shipshape In good order, trim, tidy. The original nautical term meant fully rigged or ship-rigged, as opposed to temporarily or jury-rigged. The word often appears in the full phrase all shipshape and Bristol fashion, dating from the days when ships of Bristol, famous for its maritime trade, were held in high regard. An entry under “Bristol fashion and shipshape” in Smyth’s Sailor’s Word-book (1867) reads:

Said when Bristol was in its palmy commercial days … and its shipping was all in proper good order.

spick and span Spotlessly clean, neat and tidy; a shortened form of the expression spick and span new meaning ‘completely brand-new.’ Although the exact origin of the expression is unknown, it has a possible connection with span ‘a chip or piece of wood’ and the obsolete meaning of spick ‘spikenail.’ Thus, a brand-new ship would have all new spicks and spans. According to the OED the longer expression first appeared in the late 1500s, while the abbreviated term more popular today came into use about 1665. It would seem that in dropping the new from the expression the emphasis shifted from newness itself to those qualities usually associated with new things such as freshness, cleanliness, tidiness, and neatness.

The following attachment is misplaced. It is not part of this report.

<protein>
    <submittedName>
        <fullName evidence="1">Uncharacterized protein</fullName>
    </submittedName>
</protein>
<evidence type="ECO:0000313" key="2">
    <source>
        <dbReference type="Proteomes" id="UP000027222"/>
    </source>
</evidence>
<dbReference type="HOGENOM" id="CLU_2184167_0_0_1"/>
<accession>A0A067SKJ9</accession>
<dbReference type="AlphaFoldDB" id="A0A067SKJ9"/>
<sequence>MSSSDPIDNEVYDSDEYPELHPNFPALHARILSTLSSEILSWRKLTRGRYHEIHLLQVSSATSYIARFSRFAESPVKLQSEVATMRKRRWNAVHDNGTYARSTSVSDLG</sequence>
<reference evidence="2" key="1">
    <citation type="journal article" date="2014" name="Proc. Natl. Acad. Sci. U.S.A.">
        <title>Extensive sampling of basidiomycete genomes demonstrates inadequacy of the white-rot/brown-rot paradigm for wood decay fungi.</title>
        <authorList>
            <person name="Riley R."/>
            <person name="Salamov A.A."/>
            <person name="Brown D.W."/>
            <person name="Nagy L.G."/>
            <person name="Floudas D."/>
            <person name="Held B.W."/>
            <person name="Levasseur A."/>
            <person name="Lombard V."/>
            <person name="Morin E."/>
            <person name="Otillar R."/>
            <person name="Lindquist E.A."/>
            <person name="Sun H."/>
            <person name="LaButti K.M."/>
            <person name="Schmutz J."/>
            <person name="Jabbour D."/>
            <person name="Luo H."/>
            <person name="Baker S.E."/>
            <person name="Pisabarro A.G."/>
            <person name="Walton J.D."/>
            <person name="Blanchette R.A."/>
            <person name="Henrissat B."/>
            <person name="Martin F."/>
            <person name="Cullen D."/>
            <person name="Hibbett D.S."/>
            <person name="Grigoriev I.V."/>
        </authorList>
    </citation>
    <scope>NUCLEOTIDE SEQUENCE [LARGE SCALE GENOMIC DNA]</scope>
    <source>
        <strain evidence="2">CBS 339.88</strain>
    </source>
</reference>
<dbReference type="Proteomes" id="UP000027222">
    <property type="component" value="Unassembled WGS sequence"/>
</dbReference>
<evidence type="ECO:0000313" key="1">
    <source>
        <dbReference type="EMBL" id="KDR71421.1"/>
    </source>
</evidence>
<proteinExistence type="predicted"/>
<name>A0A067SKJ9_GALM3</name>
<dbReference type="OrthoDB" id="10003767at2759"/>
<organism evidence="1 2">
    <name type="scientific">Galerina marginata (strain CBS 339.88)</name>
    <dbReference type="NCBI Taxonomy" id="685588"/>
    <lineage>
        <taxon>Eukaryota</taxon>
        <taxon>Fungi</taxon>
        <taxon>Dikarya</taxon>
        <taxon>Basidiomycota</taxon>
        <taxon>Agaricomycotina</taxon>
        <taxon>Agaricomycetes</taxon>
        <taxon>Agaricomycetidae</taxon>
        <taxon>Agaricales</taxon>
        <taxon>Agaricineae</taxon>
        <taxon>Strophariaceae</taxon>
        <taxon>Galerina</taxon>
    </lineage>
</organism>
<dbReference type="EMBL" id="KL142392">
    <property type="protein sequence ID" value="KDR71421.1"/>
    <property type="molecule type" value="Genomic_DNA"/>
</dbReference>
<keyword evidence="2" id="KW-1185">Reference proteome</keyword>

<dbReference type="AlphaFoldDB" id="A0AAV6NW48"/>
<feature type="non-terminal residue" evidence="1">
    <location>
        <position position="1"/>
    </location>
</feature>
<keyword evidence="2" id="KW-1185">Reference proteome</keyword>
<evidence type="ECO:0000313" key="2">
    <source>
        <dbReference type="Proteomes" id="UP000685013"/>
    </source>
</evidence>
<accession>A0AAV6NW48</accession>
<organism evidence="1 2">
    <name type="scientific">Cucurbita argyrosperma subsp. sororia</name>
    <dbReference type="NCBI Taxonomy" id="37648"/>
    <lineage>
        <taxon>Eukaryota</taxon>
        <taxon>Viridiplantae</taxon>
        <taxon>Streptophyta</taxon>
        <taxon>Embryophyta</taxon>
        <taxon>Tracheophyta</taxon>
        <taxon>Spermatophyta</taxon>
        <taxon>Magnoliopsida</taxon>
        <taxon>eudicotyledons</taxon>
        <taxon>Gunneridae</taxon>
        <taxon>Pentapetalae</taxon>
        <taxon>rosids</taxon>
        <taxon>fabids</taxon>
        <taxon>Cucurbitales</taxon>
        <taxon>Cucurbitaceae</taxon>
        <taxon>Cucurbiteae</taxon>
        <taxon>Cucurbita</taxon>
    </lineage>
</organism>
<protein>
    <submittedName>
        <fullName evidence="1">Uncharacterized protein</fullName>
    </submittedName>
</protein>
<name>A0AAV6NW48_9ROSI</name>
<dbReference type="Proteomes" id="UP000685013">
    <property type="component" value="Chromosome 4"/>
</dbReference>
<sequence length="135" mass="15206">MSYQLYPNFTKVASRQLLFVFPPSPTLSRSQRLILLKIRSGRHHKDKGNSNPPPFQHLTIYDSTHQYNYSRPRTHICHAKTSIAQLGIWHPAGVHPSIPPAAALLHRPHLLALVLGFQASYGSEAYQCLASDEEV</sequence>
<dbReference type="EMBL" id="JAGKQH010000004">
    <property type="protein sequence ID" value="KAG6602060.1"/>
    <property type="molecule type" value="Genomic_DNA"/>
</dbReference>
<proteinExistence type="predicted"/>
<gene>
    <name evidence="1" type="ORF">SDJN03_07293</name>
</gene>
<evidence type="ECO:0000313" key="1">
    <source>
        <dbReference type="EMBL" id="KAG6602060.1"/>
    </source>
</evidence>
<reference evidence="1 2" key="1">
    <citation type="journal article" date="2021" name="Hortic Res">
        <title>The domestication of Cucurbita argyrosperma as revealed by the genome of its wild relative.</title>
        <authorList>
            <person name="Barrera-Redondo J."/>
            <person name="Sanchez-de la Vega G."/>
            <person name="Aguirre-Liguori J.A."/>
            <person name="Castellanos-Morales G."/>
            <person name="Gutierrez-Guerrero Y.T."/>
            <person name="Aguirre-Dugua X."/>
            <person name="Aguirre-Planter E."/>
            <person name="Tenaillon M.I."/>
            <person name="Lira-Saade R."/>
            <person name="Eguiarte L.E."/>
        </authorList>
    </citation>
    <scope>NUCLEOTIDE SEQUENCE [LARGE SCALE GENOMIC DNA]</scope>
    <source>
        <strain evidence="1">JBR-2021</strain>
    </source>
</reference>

spit and polish Meticulous attention given to tidiness, orderliness, and a smart, well-groomed appearance. This expression found its first widespread use in the armed forces, where it alluded to the common custom of spitting on a shoe or other leather item and buffing it to a high polish. While the phrase retains its military application, it now carries the suggestion of extreme fastidiousness in maintaining a sharp, scrubbed, disciplined appearance.

To lessen the time spent in spit and polish to the detriment of real cavalry work. (United Service Magazine, December, 1898)